I am designing a language, and wondering which character (or string) to use to represent that something is an attribute of something else.
In all languages I have used, this is done with a dot -
However, in this language, I want to have what would usually be methods as syntactic sugar for normal functions, like so:
x.f(y, z).g(a, b).h(p, q)
is the same thing as
x = f(x, y, z) x = g(x, a, b) x = h(x, p, q)
However, if I also use
. to show that an attribute belongs to a class I think that will get confusing, so I'm looking for another symbol for that purpose (or another solution).
Currently I am thinking that I should use either the apostrophe -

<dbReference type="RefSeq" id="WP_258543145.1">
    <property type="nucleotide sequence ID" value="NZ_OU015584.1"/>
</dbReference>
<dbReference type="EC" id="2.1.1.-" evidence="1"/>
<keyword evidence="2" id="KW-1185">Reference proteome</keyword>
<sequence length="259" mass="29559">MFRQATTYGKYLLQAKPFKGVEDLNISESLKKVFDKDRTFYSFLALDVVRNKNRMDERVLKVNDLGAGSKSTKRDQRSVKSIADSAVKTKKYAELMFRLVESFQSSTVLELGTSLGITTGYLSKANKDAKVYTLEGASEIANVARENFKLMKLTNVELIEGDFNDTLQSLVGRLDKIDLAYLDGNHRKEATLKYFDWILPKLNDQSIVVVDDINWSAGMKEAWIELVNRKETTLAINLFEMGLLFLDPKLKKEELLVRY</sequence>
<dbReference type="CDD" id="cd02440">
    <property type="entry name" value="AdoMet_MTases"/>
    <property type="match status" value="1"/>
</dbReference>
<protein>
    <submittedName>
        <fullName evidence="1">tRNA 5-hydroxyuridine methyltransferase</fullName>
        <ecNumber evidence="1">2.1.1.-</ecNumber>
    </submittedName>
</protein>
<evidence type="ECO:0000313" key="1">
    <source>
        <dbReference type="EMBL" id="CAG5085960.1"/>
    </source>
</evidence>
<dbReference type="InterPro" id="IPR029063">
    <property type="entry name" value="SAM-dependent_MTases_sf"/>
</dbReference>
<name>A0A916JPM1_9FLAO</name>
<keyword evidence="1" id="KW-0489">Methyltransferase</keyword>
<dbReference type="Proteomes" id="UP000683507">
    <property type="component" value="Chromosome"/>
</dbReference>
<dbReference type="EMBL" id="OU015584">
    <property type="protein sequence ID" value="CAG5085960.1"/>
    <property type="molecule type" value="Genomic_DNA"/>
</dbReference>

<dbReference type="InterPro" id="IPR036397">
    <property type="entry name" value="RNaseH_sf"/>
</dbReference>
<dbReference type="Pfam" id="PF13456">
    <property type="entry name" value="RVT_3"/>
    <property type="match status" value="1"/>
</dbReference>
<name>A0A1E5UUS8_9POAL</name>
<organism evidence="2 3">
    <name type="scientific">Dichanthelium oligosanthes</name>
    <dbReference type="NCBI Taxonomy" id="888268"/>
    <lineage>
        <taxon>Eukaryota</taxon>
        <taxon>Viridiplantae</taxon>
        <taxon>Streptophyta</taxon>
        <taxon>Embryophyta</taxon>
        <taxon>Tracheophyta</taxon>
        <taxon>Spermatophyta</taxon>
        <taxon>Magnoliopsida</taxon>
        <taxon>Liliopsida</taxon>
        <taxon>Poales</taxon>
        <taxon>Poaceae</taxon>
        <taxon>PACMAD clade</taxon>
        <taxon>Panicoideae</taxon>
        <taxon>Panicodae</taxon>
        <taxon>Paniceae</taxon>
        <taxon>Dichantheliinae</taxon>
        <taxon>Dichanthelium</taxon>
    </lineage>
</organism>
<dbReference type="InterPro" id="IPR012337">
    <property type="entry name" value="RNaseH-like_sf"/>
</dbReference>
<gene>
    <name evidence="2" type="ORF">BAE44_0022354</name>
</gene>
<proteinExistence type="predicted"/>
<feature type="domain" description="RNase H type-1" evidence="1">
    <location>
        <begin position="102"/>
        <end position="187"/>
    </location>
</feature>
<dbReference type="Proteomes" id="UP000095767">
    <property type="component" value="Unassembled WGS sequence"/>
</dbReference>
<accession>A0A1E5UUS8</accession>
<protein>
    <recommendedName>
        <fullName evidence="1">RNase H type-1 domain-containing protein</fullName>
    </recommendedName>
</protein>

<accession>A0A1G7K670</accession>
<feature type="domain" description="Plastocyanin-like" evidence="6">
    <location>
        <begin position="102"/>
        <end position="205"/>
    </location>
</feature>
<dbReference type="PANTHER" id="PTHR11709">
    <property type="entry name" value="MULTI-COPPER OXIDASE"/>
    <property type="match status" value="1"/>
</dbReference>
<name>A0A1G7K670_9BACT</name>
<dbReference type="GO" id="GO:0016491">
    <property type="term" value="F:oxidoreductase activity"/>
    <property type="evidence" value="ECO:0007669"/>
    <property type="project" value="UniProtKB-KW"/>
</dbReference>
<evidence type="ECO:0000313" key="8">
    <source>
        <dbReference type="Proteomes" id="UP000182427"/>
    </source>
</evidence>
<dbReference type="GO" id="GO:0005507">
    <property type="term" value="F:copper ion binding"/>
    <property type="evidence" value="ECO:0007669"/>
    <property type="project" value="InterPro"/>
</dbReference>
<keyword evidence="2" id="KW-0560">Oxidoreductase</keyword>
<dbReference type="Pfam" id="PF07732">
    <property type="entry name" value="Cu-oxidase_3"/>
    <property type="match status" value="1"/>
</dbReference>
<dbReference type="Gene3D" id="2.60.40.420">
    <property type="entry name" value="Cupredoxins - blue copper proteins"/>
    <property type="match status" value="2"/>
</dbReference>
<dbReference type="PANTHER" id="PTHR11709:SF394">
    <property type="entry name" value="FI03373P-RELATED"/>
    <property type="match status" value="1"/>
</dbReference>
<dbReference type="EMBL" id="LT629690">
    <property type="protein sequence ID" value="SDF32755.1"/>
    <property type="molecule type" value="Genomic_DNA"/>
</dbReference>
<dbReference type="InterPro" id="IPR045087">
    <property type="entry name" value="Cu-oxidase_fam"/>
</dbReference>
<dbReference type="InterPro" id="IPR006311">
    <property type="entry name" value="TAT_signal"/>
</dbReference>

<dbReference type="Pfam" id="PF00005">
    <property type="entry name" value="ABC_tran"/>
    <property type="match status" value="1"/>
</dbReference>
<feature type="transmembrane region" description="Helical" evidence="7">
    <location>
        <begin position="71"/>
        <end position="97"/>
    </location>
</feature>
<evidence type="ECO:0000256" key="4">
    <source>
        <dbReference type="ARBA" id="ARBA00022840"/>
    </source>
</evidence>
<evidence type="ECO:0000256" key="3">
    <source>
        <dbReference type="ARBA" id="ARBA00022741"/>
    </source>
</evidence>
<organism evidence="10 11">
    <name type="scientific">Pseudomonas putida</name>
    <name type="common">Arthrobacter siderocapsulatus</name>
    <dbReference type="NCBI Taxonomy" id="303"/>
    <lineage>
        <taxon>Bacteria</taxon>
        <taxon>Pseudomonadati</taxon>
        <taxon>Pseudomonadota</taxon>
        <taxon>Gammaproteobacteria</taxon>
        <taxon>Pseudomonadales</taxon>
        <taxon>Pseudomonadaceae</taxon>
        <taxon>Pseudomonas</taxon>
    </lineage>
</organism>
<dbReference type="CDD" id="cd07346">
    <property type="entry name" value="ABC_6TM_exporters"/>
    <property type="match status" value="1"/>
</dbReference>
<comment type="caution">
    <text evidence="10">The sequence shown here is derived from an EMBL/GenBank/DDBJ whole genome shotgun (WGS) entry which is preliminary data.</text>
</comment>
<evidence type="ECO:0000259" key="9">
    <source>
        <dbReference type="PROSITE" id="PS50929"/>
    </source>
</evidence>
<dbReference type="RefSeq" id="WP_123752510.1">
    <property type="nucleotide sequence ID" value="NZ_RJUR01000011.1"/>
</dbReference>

instance'attribute - which shows ownership in a clear way, but means it can't be used for strings, the backtick -
instance`attribute - kind of looks like an apostrophe, which is good in the sense it shows ownership, but bad in the sense it could be mistaken for one, and is less commonly typed, and therefore likely to be slower to be typed (and missing from some keyboards).
Alternatively, are there any symbols I could replace the dot used for the syntatic sugar inplace function calling thing with?